Wednesday, July 28, 2010

Butterfly Watching

Butterflies are fascinating insects, which come in a variety of colours, shapes and sizes. Butterfly watching can be just as exciting and rewarding as bird watching; finding new species, discovering a rarity or just observing their natural beauty. In fact many “birders” will substitute bird watching for butterflies in the summer months because most of the birds are nesting and the leaves on the trees make it very difficult to view the birds. If you’re interested in getting started you’ll need two pieces of equipment, binoculars (preferably ones with close focus) and a good field guide to the butterflies of  your region. The two guides I use are, Peterson Guide to the Butterflies of Eastern North America and my favourite, Butterflies Through Binoculars. Generally all of the species that you’ll encounter can be properly identified through binoculars, just remember to bring your camera because you never know what you might discover! 

Spicebush Swallowtail (Papilio troilus)

Black Swallowtail (Papilio polyxenes)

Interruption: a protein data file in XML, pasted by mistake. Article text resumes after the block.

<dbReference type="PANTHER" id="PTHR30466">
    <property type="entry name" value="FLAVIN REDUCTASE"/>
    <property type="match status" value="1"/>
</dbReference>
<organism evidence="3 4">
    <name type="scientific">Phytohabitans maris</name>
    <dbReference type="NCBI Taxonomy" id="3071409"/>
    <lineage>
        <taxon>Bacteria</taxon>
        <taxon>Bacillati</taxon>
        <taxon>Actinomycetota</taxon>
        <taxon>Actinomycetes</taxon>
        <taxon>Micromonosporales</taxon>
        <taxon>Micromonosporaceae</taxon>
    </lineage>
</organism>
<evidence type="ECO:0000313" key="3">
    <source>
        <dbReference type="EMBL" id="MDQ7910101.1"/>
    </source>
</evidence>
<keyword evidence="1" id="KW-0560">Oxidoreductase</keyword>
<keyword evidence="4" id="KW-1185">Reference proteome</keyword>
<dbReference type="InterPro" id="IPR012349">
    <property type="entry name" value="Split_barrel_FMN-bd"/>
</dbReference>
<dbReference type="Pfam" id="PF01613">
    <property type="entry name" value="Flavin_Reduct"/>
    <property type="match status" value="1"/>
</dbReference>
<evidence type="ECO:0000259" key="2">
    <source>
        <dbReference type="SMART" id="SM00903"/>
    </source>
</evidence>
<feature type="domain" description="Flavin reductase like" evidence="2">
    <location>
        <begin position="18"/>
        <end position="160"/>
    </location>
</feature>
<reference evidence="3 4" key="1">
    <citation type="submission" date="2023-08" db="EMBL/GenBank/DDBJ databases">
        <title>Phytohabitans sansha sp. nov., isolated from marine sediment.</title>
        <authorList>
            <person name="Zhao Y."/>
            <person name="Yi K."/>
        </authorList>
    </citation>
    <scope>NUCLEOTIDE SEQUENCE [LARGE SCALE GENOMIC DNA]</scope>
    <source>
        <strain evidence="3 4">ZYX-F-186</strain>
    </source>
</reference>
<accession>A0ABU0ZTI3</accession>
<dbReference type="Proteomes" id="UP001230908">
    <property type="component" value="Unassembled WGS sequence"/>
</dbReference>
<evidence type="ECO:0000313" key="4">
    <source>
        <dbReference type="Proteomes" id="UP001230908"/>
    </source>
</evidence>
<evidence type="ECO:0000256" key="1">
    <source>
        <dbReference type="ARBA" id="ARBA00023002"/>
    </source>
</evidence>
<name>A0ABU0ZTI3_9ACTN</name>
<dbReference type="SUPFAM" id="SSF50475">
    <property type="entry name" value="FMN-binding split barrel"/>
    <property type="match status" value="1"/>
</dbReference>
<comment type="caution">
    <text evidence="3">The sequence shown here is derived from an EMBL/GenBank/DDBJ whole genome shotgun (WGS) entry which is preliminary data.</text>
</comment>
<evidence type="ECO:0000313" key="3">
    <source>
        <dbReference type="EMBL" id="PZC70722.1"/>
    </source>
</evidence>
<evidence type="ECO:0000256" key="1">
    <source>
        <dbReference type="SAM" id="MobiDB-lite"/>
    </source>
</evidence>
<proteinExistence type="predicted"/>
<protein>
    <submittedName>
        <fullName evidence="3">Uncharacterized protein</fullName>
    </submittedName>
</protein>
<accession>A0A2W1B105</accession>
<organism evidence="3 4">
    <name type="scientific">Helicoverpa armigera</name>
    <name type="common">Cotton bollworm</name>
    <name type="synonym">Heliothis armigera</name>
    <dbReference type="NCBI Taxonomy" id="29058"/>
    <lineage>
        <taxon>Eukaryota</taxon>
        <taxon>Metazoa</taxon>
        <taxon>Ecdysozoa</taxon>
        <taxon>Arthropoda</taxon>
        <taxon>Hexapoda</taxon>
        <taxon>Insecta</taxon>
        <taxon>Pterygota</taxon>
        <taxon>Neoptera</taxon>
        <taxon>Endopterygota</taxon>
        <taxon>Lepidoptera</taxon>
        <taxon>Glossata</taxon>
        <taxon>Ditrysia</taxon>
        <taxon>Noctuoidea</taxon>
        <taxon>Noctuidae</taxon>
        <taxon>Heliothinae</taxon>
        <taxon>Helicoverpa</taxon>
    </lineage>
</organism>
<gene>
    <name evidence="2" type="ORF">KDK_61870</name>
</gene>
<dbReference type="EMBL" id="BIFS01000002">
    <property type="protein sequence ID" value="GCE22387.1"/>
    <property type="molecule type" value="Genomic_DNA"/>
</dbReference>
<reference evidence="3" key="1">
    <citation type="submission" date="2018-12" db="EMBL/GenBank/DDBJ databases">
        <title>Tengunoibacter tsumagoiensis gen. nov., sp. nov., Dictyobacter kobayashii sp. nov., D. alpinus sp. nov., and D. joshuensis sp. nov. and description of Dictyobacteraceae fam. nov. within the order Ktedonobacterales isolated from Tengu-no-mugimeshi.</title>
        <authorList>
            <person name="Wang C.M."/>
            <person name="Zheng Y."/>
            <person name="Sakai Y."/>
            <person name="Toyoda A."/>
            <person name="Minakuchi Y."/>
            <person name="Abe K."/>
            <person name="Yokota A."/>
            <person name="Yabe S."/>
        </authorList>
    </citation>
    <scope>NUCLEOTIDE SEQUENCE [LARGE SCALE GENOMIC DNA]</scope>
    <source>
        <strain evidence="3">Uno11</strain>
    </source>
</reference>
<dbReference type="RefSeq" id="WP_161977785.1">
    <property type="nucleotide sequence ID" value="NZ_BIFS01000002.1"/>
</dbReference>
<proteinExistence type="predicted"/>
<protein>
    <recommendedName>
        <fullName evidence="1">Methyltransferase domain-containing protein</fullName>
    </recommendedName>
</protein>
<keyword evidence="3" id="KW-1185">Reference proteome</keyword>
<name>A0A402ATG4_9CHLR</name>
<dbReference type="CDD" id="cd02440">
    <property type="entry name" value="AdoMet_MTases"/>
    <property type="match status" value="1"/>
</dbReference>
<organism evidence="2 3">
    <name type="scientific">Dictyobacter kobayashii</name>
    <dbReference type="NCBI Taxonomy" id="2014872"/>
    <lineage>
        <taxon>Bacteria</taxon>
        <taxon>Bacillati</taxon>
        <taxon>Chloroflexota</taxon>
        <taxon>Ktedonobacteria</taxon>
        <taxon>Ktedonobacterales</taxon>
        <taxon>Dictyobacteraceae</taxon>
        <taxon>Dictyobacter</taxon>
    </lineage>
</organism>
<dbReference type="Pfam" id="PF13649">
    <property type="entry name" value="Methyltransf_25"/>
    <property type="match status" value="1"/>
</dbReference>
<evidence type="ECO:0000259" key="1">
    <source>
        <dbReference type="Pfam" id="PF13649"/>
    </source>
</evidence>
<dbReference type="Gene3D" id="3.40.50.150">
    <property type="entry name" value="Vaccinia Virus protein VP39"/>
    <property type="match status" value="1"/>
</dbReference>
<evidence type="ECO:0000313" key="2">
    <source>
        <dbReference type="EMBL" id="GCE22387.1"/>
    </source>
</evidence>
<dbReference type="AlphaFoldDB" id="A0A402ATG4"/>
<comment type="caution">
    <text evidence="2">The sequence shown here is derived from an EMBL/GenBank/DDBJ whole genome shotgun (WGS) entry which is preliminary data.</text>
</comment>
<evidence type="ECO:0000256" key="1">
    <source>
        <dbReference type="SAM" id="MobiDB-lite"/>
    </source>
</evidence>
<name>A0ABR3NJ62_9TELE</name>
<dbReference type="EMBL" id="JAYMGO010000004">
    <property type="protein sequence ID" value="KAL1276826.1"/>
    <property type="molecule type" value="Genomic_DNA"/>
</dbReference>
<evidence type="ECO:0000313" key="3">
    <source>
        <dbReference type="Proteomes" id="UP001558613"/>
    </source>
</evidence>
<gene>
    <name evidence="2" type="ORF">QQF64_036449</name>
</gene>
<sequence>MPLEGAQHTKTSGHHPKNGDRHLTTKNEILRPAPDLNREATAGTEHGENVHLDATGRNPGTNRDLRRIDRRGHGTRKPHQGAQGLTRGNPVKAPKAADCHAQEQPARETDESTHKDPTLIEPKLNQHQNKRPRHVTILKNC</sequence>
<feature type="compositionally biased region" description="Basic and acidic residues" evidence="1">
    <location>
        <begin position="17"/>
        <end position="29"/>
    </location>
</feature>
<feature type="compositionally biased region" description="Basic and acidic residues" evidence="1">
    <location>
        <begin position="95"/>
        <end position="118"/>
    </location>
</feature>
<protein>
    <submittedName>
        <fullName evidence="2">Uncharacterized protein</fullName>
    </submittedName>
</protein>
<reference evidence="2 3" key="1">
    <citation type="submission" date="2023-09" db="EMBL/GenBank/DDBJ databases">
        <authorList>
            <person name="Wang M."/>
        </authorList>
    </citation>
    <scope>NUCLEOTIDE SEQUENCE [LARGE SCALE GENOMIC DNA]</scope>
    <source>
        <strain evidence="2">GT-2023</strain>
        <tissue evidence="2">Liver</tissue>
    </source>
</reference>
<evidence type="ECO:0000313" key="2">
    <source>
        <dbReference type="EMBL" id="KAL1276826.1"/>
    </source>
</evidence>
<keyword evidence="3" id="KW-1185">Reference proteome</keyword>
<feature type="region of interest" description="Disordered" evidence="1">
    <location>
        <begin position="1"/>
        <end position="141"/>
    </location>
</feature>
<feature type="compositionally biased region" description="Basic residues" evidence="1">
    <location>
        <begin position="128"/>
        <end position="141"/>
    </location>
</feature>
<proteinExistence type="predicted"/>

Giant Swallowtail (Papilio cresphontes) 

Eastern Tiger Swallowtail (Papilio glaucus) 



Viceroy (Limenitis archippus)

Monarch (Danaus plexippus) 

Pearl Crescent (Phyciodes tharos)

Northern Crescent (Phyciodes selenis)

American Copper (Lycaena phlaeas)

Summer Azure (Celastrina ladon neglecta)

Eastern Tailed-Blue (Everes comyntas)

Copulating (female below)

Hickory Hairstreak (Satyrium caryaevorum)

Acadian Hairstreak (Satyrium acadica)

Least Skipper (Ancyloxypha numitor)

Northern Broken Dash (Wallengrenia egeremet)

Crossline Skipper (Polites themistocles)

Peck's Skipper (Polites peckius) 

Silver-spotted Skipper (Epargyreus clarus) 

Juvenal's Duskywing (Erynnis juvenalis)

Wild Indigo Duskywing (Erynnis baptisiae) 

Great Spangled Fritillary 

Mourning Cloak (Nymphalis antiopa)

Cabbage White (Pieris rapae)

Red Admiral (Vanessa atalanta)

Common Buckeye (Junonia coenia)

Painted Lady (Vanessa cardui)

Common Wood-Nymph (Cercyonis pegala)